Change in HbA1c, FPG and Body Weight from Baseline

The 26‐/28‐week data showed clinically relevant reductions in HbA1c, FPG and body weight from baseline in patients treated with liraglutide 1.2 and 1.8 mg compared with placebo (Tables S2 and S3, Supporting Information).

Baseline data and trial design

The baseline data and design of each trial are described in Supplementary Tables 4 and 5, respectively.

Effect of Diabetes Duration on Liraglutide Therapeutic Outcomes

With liraglutide 1.8 mg, shorter diabetes duration was associated with a non‐significant trend for HbA1c reduction, i.e. a 0.07% (0.76 mmol/mol) reduction in HbA1c per 10 years shorter diabetes duration (Figure (Figure1a1a and Table 1/Figure S2, Supporting Information). With liraglutide 1.2 mg, shorter diabetes duration was associated with a small but significant trend of greater HbA1c reduction (p < 0.05), equating to a 0.18% (1.96 mmol/mol) reduction in HbA1c per 10 years shorter diabetes duration (Figure (Figure1a,1a, Table 1 and Figure S1, Supporting Information). No trends were observed in the corresponding placebo data (Figure (Figure1a,1a, Table 1 and Figure S3, Supporting Information).

DOM-12623-FIG-0001-c
(a) Effect of diabetes duration on change in glycated haemoglobin (HbA1c). (b) Effect of diabetes duration (DD) on change in fasting plasma glucose (FPG). (c) Effect of DD on change in body weight. Data are modelled estimates with 95% confidence intervals. ...
Table 1
Effect of diabetes duration on glycated haemoglobin, fasting plasma glucose and body weight (pooled estimates).

With liraglutide 1.8 mg, shorter diabetes duration was associated with a small but statistically significant trend for greater FPG reduction (p < 0.05), equating to a 0.38 mmol/l reduction in FPG per 10 years shorter diabetes duration (Figure (Figure1b,1b, Figure S5, Supporting Information and Table 1). This was predominantly driven by results from two trials (LEAD 3 and LEAD 4), with liraglutide compared to glimepiride (both as monotherapy) in one trial, and used in combination with metformin and thiazolidinedione in the other 7, 8. With liraglutide 1.2 mg, there was no significant association between FPG and diabetes duration (Figure (Figure1b,1b, Table 1 and Figure S4, Supporting Information). No significant trends for FPG reduction were observed in the corresponding placebo data (Figure (Figure1b,1b, Table 1 and Figure S6, Supporting Information).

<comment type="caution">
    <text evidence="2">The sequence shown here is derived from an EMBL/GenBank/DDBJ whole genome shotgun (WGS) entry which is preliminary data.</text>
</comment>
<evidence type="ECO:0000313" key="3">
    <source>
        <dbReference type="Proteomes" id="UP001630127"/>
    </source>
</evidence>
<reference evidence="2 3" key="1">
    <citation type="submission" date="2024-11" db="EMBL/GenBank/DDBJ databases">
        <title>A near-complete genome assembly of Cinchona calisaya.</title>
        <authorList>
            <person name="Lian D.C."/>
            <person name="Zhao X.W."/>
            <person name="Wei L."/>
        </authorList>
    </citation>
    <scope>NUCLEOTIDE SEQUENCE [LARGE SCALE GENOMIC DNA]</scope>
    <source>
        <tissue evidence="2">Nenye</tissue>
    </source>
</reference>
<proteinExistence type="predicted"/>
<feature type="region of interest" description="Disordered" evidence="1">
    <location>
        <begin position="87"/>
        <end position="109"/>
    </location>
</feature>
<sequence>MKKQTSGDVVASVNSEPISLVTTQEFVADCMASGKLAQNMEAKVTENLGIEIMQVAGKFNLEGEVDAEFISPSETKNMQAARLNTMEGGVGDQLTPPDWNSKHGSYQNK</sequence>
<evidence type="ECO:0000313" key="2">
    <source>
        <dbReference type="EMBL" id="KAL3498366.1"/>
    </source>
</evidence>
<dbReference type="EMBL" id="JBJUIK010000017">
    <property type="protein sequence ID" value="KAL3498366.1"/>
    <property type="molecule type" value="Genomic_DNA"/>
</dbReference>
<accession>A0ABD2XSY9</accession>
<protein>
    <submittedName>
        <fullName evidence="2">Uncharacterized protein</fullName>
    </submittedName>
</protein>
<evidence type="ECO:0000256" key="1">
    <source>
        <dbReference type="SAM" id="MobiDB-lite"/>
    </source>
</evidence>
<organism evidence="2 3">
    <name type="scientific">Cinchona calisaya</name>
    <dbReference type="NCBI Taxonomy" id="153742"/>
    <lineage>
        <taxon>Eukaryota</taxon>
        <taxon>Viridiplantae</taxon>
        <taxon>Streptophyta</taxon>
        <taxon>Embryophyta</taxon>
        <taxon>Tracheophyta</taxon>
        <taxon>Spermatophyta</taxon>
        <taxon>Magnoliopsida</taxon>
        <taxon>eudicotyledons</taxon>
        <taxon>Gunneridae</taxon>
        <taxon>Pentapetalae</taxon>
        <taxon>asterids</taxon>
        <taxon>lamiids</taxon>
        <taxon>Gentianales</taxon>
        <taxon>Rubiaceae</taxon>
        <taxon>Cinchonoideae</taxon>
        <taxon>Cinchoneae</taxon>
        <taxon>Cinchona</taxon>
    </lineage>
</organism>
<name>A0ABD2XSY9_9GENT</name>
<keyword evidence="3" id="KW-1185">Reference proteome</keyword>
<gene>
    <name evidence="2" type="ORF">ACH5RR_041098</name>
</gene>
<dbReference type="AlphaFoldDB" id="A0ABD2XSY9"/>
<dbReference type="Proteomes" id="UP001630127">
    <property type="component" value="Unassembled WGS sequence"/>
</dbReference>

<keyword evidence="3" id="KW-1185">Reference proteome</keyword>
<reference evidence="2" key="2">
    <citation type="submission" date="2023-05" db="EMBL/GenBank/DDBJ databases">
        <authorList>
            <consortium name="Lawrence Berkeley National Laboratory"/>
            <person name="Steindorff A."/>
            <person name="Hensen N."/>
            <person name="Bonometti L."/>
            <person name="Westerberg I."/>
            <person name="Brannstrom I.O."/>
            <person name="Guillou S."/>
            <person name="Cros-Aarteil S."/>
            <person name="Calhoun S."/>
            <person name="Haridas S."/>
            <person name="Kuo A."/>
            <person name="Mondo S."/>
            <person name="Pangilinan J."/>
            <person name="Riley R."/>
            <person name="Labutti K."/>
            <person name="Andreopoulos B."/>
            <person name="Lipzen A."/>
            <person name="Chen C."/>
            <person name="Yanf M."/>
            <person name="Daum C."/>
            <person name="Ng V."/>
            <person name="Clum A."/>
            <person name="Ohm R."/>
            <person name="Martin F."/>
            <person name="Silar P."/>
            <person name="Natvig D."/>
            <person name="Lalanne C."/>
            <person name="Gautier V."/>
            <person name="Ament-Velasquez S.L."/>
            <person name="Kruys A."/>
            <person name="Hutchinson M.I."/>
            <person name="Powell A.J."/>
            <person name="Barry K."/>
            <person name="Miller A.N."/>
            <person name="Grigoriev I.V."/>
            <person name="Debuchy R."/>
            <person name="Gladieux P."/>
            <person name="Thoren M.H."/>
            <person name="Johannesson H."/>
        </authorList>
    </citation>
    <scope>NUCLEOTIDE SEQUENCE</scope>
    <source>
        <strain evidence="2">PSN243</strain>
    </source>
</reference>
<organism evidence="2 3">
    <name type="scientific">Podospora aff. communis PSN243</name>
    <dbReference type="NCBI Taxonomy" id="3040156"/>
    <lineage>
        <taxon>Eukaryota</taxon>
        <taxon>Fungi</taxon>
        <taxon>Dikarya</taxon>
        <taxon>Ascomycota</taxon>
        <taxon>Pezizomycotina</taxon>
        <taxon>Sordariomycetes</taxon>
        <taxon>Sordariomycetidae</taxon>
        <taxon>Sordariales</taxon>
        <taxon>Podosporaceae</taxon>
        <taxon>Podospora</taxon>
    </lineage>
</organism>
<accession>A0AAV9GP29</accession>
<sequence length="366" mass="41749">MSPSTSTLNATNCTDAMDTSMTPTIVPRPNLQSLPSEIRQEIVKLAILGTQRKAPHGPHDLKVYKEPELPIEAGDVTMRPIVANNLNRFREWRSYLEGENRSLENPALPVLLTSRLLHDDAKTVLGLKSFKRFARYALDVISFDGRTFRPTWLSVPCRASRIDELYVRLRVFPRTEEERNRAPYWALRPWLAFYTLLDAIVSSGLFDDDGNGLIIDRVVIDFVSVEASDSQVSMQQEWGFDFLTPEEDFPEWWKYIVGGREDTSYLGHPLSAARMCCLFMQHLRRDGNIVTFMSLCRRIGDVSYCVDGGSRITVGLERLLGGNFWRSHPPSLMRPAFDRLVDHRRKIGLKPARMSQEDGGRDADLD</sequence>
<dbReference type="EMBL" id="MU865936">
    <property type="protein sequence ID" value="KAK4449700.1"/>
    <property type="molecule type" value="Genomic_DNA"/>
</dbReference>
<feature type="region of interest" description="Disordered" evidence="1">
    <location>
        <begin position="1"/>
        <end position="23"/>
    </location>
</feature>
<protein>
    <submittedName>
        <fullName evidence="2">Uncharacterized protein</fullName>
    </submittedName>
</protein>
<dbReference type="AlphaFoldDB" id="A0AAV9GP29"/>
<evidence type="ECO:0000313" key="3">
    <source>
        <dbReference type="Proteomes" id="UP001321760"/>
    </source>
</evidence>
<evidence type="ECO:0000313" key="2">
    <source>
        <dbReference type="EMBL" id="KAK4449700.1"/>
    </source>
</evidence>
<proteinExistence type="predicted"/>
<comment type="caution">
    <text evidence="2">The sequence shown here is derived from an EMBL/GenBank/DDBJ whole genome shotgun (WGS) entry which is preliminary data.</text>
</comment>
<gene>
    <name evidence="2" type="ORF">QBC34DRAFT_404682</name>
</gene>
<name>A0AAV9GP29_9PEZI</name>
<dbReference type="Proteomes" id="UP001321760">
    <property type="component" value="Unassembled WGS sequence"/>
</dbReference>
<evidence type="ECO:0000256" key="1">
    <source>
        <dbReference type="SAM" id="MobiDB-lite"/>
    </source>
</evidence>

With liraglutide 1.8 and 1.2 mg, no significant associations were observed between diabetes duration and change in body weight (Figure (Figure1c,1c, Table 1 and Figures S8 and S7, Supporting Information, respectively), and no significant trend was seen with placebo (Figure (Figure1c,1c, Table 1 and Figure S9, Supporting Information).

Discussion

This assessment shows that HbA1c, FPG and body weight responses observed during a clinical trial with liraglutide or placebo treatment are not significantly influenced by T2D duration. The population represented a large spectrum of diabetes duration and, therefore, may be considered to be representative of a continuum of different stages of disease progression, as is seen in clinical practice. Of note, however, the inclusion and exclusion criteria of the different trials may have selected the patients for suitability for liraglutide treatment, hence results may not be fully representative of the likely effect in the T2D population at large. There is also the additional influence of background therapy or other systematic study differences; moreover, not all liraglutide doses were studied in all trials.

It was found that, for liraglutide 1.2 mg, shorter diabetes duration was associated with a significantly greater HbA1c reduction, although the effect was small and clinically non‐relevant. With liraglutide 1.8 mg, a shorter duration was associated with significantly greater FPG reduction, but, again, the effect was small. If the effect was not spurious, statistically significantly greater reductions in HbA1c with shorter diabetes duration would have been expected at both doses, which was not the case. In addition, if the effect was not spurious, statistically significant greater reductions in both HbA1c and FPG efficacy at the same dose of liraglutide would have also been expected. Taking all these findings into consideration, our data indicate that these trends could be merely coincidental. In any case, they are of no clinical relevance for the estimation judgement of achievable outcomes with liraglutide treatment.